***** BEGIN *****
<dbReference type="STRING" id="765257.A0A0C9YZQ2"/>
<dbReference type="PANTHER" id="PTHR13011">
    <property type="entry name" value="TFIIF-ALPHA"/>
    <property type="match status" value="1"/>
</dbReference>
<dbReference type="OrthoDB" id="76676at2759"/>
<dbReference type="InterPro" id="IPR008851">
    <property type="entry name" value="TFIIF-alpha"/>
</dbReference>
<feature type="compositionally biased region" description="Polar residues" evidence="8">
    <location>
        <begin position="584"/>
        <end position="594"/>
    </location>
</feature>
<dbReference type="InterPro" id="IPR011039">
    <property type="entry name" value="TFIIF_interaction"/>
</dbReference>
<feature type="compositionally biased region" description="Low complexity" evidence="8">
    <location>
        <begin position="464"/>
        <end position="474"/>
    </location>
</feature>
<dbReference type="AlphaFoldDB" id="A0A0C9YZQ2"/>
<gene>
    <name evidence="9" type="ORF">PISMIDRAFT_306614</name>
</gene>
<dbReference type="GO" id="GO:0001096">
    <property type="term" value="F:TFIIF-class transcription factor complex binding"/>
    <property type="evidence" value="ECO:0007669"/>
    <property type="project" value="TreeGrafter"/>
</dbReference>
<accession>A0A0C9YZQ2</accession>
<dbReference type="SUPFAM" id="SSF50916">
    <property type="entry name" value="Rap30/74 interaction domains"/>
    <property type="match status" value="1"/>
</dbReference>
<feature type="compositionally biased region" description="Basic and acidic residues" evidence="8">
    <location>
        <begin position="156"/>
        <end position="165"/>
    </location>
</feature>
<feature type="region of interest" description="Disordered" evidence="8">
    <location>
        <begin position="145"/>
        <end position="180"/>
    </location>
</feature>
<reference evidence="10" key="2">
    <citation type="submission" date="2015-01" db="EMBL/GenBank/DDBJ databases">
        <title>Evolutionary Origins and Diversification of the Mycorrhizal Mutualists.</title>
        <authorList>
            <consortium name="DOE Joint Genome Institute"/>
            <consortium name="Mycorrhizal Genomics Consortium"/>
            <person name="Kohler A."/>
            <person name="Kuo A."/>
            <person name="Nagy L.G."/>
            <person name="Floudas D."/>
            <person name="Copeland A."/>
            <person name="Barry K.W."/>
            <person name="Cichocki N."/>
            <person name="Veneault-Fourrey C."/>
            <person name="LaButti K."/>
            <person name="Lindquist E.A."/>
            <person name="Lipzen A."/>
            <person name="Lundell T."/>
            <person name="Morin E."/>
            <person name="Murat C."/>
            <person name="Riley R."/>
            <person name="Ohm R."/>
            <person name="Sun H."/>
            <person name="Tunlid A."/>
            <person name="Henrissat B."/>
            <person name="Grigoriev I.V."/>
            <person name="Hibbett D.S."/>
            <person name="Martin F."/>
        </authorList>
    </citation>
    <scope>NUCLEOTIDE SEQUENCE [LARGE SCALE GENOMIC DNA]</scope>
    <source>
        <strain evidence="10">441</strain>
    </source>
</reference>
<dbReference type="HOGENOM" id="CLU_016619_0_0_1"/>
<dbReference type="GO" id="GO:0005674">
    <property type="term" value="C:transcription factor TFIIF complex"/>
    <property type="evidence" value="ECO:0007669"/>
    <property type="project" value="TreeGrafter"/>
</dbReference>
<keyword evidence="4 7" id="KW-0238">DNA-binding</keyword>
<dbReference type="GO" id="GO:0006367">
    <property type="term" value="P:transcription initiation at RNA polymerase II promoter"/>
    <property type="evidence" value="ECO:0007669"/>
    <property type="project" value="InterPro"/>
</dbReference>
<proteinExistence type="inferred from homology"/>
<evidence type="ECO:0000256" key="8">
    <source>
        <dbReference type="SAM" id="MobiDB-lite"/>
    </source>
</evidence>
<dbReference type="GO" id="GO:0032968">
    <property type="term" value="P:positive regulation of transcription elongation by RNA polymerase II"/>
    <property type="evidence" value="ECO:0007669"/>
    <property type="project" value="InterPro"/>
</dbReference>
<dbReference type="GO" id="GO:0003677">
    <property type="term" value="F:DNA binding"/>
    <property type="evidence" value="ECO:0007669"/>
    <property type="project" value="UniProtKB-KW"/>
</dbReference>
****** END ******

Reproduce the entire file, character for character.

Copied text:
<dbReference type="STRING" id="765257.A0A0C9YZQ2"/>
<dbReference type="PANTHER" id="PTHR13011">
    <property type="entry name" value="TFIIF-ALPHA"/>
    <property type="match status" value="1"/>
</dbReference>
<dbReference type="OrthoDB" id="76676at2759"/>
<dbReference type="InterPro" id="IPR008851">
    <property type="entry name" value="TFIIF-alpha"/>
</dbReference>
<feature type="compositionally biased region" description="Polar residues" evidence="8">
    <location>
        <begin position="584"/>
        <end position="594"/>
    </location>
</feature>
<dbReference type="InterPro" id="IPR011039">
    <property type="entry name" value="TFIIF_interaction"/>
</dbReference>
<feature type="compositionally biased region" description="Low complexity" evidence="8">
    <location>
        <begin position="464"/>
        <end position="474"/>
    </location>
</feature>
<dbReference type="AlphaFoldDB" id="A0A0C9YZQ2"/>
<gene>
    <name evidence="9" type="ORF">PISMIDRAFT_306614</name>
</gene>
<dbReference type="GO" id="GO:0001096">
    <property type="term" value="F:TFIIF-class transcription factor complex binding"/>
    <property type="evidence" value="ECO:0007669"/>
    <property type="project" value="TreeGrafter"/>
</dbReference>
<accession>A0A0C9YZQ2</accession>
<dbReference type="SUPFAM" id="SSF50916">
    <property type="entry name" value="Rap30/74 interaction domains"/>
    <property type="match status" value="1"/>
</dbReference>
<feature type="compositionally biased region" description="Basic and acidic residues" evidence="8">
    <location>
        <begin position="156"/>
        <end position="165"/>
    </location>
</feature>
<feature type="region of interest" description="Disordered" evidence="8">
    <location>
        <begin position="145"/>
        <end position="180"/>
    </location>
</feature>
<reference evidence="10" key="2">
    <citation type="submission" date="2015-01" db="EMBL/GenBank/DDBJ databases">
        <title>Evolutionary Origins and Diversification of the Mycorrhizal Mutualists.</title>
        <authorList>
            <consortium name="DOE Joint Genome Institute"/>
            <consortium name="Mycorrhizal Genomics Consortium"/>
            <person name="Kohler A."/>
            <person name="Kuo A."/>
            <person name="Nagy L.G."/>
            <person name="Floudas D."/>
            <person name="Copeland A."/>
            <person name="Barry K.W."/>
            <person name="Cichocki N."/>
            <person name="Veneault-Fourrey C."/>
            <person name="LaButti K."/>
            <person name="Lindquist E.A."/>
            <person name="Lipzen A."/>
            <person name="Lundell T."/>
            <person name="Morin E."/>
            <person name="Murat C."/>
            <person name="Riley R."/>
            <person name="Ohm R."/>
            <person name="Sun H."/>
            <person name="Tunlid A."/>
            <person name="Henrissat B."/>
            <person name="Grigoriev I.V."/>
            <person name="Hibbett D.S."/>
            <person name="Martin F."/>
        </authorList>
    </citation>
    <scope>NUCLEOTIDE SEQUENCE [LARGE SCALE GENOMIC DNA]</scope>
    <source>
        <strain evidence="10">441</strain>
    </source>
</reference>
<dbReference type="HOGENOM" id="CLU_016619_0_0_1"/>
<dbReference type="GO" id="GO:0005674">
    <property type="term" value="C:transcription factor TFIIF complex"/>
    <property type="evidence" value="ECO:0007669"/>
    <property type="project" value="TreeGrafter"/>
</dbReference>
<keyword evidence="4 7" id="KW-0238">DNA-binding</keyword>
<dbReference type="GO" id="GO:0006367">
    <property type="term" value="P:transcription initiation at RNA polymerase II promoter"/>
    <property type="evidence" value="ECO:0007669"/>
    <property type="project" value="InterPro"/>
</dbReference>
<proteinExistence type="inferred from homology"/>
<evidence type="ECO:0000256" key="8">
    <source>
        <dbReference type="SAM" id="MobiDB-lite"/>
    </source>
</evidence>
<dbReference type="GO" id="GO:0032968">
    <property type="term" value="P:positive regulation of transcription elongation by RNA polymerase II"/>
    <property type="evidence" value="ECO:0007669"/>
    <property type="project" value="InterPro"/>
</dbReference>
<dbReference type="GO" id="GO:0003677">
    <property type="term" value="F:DNA binding"/>
    <property type="evidence" value="ECO:0007669"/>
    <property type="project" value="UniProtKB-KW"/>
</dbReference>